I ordered three Fantastik fans to be installed where there were originally default fans. Good choice. I had a surge protector built into the RV so I would have peace of mind. Surge Protectors are quite expensive and easy pray for theft when they’re outside at the pedestal. It also protects my RV from damage due to power surges. The rig was pre-wired for a back-up camera, so I had one installed. A monitor comes with it and I can stick that on the windshield and easily check for obstacles or traffic behind my RV. I ordered several other items, but those were the biggest changes.

Sophia, the cat, and I moved into the RV right away. I would have two months left on the lease of my apartment, but several things needed to be done. Sophia needed to decide if she could live in a travel trailer. I needed to know if she would run away when the door opened. She often ran out the door of the apartment, but the hallway was not really the escape she hoped for. In the RV, if she ran out the door, she’d be free and I’d be Sophia-less.

Another thing I wanted to accomplish was moving things into the RV slowly and as I discovered a need for them. Some things I brought here turned out to be impractical, so they went back to the apartment.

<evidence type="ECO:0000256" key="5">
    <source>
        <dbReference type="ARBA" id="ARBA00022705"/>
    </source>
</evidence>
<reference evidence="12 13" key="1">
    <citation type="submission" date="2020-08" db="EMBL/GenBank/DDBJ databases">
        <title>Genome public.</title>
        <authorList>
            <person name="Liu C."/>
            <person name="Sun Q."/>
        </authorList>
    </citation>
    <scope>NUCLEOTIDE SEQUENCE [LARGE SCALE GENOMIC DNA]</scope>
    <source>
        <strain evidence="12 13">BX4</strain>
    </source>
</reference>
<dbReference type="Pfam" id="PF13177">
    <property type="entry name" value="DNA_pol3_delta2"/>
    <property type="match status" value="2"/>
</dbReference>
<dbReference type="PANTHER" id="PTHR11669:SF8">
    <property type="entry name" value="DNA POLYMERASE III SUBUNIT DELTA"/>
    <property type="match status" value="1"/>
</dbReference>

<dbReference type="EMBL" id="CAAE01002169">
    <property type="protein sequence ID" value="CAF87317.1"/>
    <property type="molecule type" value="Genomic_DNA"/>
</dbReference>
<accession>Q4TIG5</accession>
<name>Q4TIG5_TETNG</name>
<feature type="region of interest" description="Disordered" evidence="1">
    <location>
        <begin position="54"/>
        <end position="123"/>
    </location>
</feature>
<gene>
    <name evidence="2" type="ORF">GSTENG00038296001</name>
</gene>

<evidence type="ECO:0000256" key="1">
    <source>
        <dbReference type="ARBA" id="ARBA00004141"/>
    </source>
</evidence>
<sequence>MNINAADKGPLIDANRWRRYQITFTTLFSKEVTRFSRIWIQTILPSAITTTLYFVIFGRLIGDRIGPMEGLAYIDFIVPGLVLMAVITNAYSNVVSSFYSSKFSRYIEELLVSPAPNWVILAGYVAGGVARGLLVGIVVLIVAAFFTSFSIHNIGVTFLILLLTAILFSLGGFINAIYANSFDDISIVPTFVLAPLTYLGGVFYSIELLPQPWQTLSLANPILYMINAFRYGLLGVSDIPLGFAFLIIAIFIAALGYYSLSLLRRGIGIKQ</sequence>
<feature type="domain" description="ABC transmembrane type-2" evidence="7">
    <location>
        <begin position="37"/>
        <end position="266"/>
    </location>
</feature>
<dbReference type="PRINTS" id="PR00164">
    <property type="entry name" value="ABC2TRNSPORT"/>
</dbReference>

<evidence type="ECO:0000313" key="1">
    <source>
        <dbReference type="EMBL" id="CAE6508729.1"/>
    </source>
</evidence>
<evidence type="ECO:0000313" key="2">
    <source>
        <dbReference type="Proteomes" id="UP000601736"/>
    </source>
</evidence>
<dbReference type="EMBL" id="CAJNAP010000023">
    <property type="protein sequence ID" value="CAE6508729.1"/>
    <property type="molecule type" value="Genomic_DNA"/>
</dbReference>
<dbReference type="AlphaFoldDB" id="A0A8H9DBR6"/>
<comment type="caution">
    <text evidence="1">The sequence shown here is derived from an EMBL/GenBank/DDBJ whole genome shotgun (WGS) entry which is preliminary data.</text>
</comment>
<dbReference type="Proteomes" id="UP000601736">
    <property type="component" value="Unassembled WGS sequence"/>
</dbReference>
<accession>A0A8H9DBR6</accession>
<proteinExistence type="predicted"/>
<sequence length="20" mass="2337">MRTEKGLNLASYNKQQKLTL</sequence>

There was one thing I was anxious about. The dinette. The cushions were lovely, but when I sat on one, they proved to be little cushioning at all. Perhaps instead of being called cushions, they should be called cushion-less or uncushions. The table was too high. It felt as though I were a little child, with my food mere inches from my mouth. I could find no redeeming quality about the dinette even from the start. Well, maybe one. It was color coordinated nicely with the rest of the RV.

I had my friend Steve drill three holes in the back. So far I haven’t been able to decide whether to bring all three of my electronics. I have a desktop computer, which I love. The other two items are printers. One prints fabulous everything. The photos look amazing. The other printer is for printing art work and it prints up to 13 x 19 on almost any paper surface you could want.. However, that would be the ultimate and make my life great, but it adds weight. Not just to the RV itself, but to the slide-out which has a weight limit of 600 pounds and that includes me. There is storage space behind both upright cabinets. The purpose of that is to store my suitcase solar panels and the small solar generator. That means even more weight and it’ll be weight not just on the slide-out, but on the forward half of the slide-out.

Its a common concern with full time RVers. We enter into this life because its a simpler life. I’m all in for that. Its more of a minimalist life and it brings life’s focus to more important things. Do I want to be known for “she lived simply and wisely” or “she wanted what she wanted, no matter the weight”? Arg! Its so hard. Choosing to give up things that have been important in my life. Never a favorite thing to do.

I suppose that’s enough for now. By the way, it’s my birthday. I’m sixty-seven today. I’m shaking my head even as I say it.